Nick Kindelsperger says he discovered the crepe-like jiangbing when a place opened in the Chicago French market, but I recall a short-lived spot in the Richland Center food court having them half a dozen years ago. Anyway, now there’s Monkey King Jiangbing, half-hidden on the second floor of a building in Chinatown: “You’ll know you’re in the right place when you pass a COVID-19 testing site.”


Steve Dolinsky knows this is soup weather, and talks to Prairie Grass Cafe’s Sarah Stegner about a different soup each day.


A party was turned away at a Pilsen bar, El Trebol, because one member was not vaccinated. What happened next shows how, as the manager puts it, ““The mayor puts us [workers] on the front line of this… This is how crazy this is, these people aren’t respectful. … [The mayor is] putting us in danger.” (Block Club)


Who remembers the Gold Star Sardine Bar—or at least its sign in the lobby announcing the stars who’d played there? At WBEZ’s Curious City, Monica Eng tells us about the place’s odd history—and its relation to the Treasure Island store that also used to be there.


Edward McClelland is known for clickbaity contrarian takes, amusing enough to justify themselves most of the time. And God knows I’ve made jokes about how if they save the Thompson Center, they should be required to preserve the authentic smell of stale fried chicken grease that is (along with Dan Quayle) Governor Thompson’s legacy. But no, just no. I understand the argument for not only having food halls with $17 sandwiches downtown, but the Thompson Center food hall has always been the lamest kind of chain fast food. It serves a purpose, but loving it as a cultural institution? Naah.

12. F-WORD 2022

Early in COVID times, Joelle Parenteau, a restaurateur with a place in Vegas, wrote a piece that went viral called Why Restaurant are So Fucked. Not all of that sky fell, but it had some good points about the severity of the challenge faced. Now here’s Part II:

Let’s start with the supply chain. Until recently, restaurant food seemed to just magically appear whenever we wanted it. We didn’t know how, or where it came from. We didn’t care. We were fed. And we were happy. But, all of a sudden…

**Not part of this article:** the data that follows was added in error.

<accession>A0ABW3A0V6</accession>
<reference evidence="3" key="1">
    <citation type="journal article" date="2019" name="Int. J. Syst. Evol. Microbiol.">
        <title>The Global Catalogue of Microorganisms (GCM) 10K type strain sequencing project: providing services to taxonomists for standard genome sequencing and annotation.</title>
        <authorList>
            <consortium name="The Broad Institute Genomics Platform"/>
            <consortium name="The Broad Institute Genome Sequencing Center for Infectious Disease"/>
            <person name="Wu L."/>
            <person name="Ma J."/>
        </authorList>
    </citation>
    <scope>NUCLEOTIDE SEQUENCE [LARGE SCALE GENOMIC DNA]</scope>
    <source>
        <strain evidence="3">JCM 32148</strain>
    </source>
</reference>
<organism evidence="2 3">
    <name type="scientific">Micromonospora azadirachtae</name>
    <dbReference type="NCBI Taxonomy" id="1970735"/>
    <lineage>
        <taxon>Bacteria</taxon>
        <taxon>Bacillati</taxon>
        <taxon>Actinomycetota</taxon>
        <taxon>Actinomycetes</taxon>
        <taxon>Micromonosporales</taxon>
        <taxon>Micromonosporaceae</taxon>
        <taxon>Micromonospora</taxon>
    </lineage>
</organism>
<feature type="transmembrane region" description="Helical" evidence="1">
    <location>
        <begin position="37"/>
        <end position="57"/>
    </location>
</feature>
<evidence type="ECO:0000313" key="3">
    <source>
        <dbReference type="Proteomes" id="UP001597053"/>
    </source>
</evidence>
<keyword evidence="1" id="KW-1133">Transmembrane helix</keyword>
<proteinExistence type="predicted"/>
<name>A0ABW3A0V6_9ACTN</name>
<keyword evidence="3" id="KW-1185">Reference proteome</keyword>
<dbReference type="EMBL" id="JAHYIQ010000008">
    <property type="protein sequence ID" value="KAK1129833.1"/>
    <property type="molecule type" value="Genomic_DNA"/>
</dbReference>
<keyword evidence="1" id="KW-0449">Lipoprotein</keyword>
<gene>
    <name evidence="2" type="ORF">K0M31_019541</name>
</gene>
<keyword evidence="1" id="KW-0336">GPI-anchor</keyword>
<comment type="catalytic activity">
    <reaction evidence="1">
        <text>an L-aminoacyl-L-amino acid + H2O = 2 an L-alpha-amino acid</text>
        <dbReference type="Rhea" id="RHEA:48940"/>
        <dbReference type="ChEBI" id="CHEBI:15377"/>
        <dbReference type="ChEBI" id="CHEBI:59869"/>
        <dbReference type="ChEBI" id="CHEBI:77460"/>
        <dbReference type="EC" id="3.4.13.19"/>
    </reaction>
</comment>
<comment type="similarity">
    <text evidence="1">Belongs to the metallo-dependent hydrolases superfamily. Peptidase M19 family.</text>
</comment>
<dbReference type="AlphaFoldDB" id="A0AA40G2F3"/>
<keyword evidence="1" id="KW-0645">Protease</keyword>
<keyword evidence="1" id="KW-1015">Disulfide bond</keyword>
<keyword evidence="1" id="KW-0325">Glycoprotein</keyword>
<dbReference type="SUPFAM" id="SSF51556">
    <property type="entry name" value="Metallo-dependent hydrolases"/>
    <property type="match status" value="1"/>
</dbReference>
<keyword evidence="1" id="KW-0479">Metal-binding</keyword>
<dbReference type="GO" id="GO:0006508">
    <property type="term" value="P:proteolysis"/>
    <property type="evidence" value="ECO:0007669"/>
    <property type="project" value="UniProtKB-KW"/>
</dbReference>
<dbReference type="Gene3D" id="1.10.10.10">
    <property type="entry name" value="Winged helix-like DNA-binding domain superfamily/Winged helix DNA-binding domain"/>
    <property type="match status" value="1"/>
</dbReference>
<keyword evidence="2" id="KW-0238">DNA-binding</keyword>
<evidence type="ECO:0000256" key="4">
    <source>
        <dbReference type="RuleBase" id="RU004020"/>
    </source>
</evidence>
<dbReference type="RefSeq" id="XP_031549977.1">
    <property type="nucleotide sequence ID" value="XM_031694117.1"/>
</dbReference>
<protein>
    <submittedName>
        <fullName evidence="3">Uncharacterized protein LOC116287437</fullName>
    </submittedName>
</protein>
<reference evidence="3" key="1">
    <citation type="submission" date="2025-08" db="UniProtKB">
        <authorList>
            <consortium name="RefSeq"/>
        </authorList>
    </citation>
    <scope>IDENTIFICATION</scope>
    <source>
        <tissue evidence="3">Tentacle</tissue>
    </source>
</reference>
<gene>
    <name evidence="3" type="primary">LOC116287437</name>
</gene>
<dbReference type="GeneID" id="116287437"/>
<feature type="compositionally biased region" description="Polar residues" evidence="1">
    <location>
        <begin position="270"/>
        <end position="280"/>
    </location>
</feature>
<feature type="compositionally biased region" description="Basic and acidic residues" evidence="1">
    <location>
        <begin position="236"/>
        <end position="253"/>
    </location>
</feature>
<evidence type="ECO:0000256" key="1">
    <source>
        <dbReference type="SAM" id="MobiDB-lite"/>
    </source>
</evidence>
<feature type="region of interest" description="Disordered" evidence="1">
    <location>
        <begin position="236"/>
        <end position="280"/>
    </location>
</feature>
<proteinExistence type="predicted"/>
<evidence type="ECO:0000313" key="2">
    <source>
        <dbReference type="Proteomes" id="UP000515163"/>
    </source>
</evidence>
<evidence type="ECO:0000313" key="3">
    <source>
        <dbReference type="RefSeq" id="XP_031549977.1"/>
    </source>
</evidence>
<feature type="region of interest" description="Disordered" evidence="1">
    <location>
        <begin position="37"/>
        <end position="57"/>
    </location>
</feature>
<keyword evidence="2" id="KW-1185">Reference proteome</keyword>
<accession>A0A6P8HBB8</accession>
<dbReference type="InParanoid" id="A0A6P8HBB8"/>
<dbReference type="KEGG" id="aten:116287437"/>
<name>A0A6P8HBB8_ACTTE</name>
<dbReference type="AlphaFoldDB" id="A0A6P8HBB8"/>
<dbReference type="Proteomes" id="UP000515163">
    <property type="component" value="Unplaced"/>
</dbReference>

“Why are you out of chicken?” chicken shortage due to COVID. “Why don’t you have bread?” the bakery closed due to COVID. “Where’s the Diet Dr Pepper?” aluminum shortage due to COVID. “Why don’t you have anything!?” Sysco has no truck drivers due to COVID. Do you see the common denominator here?

H/t Michael Lachowicz.


Sushi Suite 202 is a room at the Lincoln Hotel which offers sushi to four people at a time, sitting at a bar with a sushi chef. It’s also reportedly booked far into the future, so they opened Sushi by Bou across the hall in a former meeting space which has a more traditional bar bar, capable of seating 14 or 16, I didn’t count exactly, though the most I saw there was six people. More will be a challenge, because the place aims to serve an entire omakase (well, twelve courses of sushi) in 30 minutes, and that kept the chef, a veteran of places like Union Sushi + Barbeque Bar, hustling all through our 30-minute meal. (The press release says there’s also a 60-minute version.) There’s a short cocktail list (similar if not identical to Sushi Suite 202’s) and a list of sakes as well; the 30 minute version is a very reasonable $50 (I was invited to a media preview) and for the price range it seems, like Sushi Suite, of good quality and variety, assembled (quickly) by a veteran. Anyway, in a time when we want new experiences, often preferably without a big crowd around us, I think this will be a fun choice for people who want to grab a good quality bite and then move along—pretty quickly. (There are seats where you can hang out after your 30-minute sushi fix, but it’s not going to be an all-night hang for anybody.)

Junebug Cafe took over the Ruxbin space in West Town and painted it pink and purple to serve coffee and a few New Orleans-style foods like gumbo and beignets. They also took over a spot in Portage Park—a couple of doors down from this—and it looks like most of its morning business is takeout, but the minimalist inside is certainly suitable for ordering coffee and a couple of beignets and communing with your phone. The beignets were perfectly pleasant, but the thing we found most scarfable was a meat pie—or empanada—filled with spiced ground beef and served with a cup of remoulade for dipping. We paid it the ultimate compliment—ordering a second one after my wife ate most of the one I’d ordered for myself. The other ultimate compliment will be when I return for gumbo at lunchtime.